Duty and trauma: ‘The Nurses’ War’ by Victoria Purman
April 25, 2022
Acclaimed Australian author Victoria Purman’s new historical fiction novel is a fat book, just the thing for reading by the fireside during a prolonged wet spell – which is how I enjoyed it. It’s an easy read – though not a light one – as it deals with real historical events that proved distressing, often tragic, for those who lived through them.
The setting is the real-life ‘Harefield House’, a grand mansion owned by wealthy expatriate Australians in the little village of Harefield, in Middlesex, England. In 1915 it was converted into a hospital for Australian troops recuperating from injurie inflicted at some of the many battlefields in Europe – especially at Gallipoli, France and Belgium.
The hospital was staffed by Australian doctors and nurses and it must have been wonderful for the ill and injured Diggers to hear the familiar accents from home as they were cared for.
If you, like me, are interested in the history behind the novel, the author has a piece on HarperCollins’ website with more detail, along with lovely photographs of the place, the nurses and some of the soldiers who went to Harefield. You can find it here.
The story concerns four nurses, among those who sailed from Australian homes to help establish the hospital and stayed to care for the injured. There is also a local woman, Jessie, who volunteers to help care for the patients. We witness their anxiety as they await the first influx of soldiers, followed by their increasing horror as the hospital, established to cater for up to one hundred and fifty men, is flooded by thousands, stretching their resources, both physical and human. We are not spared the sights, sounds and smells that engulf the nurses as the brutality of war on human bodies and minds becomes clear.
Cora had been well-trained, had more than a decade’s experience behind her and had believed she had seen almost everything, but nothing in Adelaide, nor the extra army training she’d undergone, could have prepared her for this sight.
The Nurse’s War p79
The novel also touches on other, perhaps unexpected, results of the war: profound change as the fundamentals of society shift, with women stepping into what were previously ‘men’s jobs’, becoming agriculture or postal workers, tram conductors, ambulance drivers; new trends in clothing allowing women more freedoms and comfort; and of course the suffrage movement. The threat of instant death and loss also changed many people’s long-held beliefs and attitudes, about marriage, love, or religion, for example.
Friendships forged in wartime can be intense and profound, as can romances, but the novel does not pretend that these led to a ‘happy ever after’ ending for everyone. Rather, it illustrates the essentially random nature of an individual’s fate in times of war: an apparent throw of the dice can take a life or crush a person’s future. In such circumstances, is it surprising that people behave differently, re-think future plans or even their faith? World War I left behind a legacy of vast numbers of missing or profoundly wounded young men, multiple generations of grief, and a new social order in many parts of the then British Empire.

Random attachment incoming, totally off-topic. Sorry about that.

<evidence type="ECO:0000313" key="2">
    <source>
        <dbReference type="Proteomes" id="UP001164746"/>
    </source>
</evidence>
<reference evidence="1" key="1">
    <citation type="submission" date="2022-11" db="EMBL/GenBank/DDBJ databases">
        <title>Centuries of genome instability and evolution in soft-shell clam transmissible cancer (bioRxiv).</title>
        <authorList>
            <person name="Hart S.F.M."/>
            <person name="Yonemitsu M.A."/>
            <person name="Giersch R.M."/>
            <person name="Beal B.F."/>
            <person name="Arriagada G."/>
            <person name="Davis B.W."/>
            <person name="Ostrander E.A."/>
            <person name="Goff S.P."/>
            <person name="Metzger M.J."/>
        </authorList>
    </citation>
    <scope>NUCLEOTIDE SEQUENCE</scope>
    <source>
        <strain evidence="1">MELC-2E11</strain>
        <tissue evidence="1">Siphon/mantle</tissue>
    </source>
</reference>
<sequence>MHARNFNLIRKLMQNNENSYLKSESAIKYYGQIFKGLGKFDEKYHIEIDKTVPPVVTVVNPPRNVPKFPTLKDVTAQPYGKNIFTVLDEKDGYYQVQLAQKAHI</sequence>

Some aspects of Australian life, however, continue throughout – including racial discrimination, where indigenous men had to have written permission from the Protector of Aborigines to enlist, and yet still faced racism on the battlefield, in hospitals, and also at home at war’s end.
This is a beautifully researched novel with characters that I quickly came to care about and a storyline that took me from the naivety of young Australians embarking on an adventure at the other side of the world, through the horrors of their war, to a profoundly moving conclusion.
At the end of The Nurses’ War, the influenza pandemic is sweeping through the world, inflicting a terrible toll on those who’d managed to survive years of war. Again, the random hand of fate is at play. And given the global pandemic of 2020 to the current time (2022) I could not help but compare the experiences of then, with now. I found myself wondering: could modern-day Australians or British cope with prolonged, seemingly never-ending trauma and stress of a convulsive war, followed so closely by a deadly pandemic, in quite the same way as our forebears had to do?
Coincidentally, this post is published on ANZAC Day, an annual commemoration of Australians who have died or suffered in war time. As I write this, a brutal war is being waged in Europe, as Russian troops attempt to take over the democratic nation of Ukraine. As always, I hope ANZAC Day will allow people to think about the futility and barbarity of war and redouble global efforts to put an end to using violence as a way to deal with disputes.
The Nurses’ War is published by HarperCollins Australia in March 2022. My thanks to the publisher for a review copy.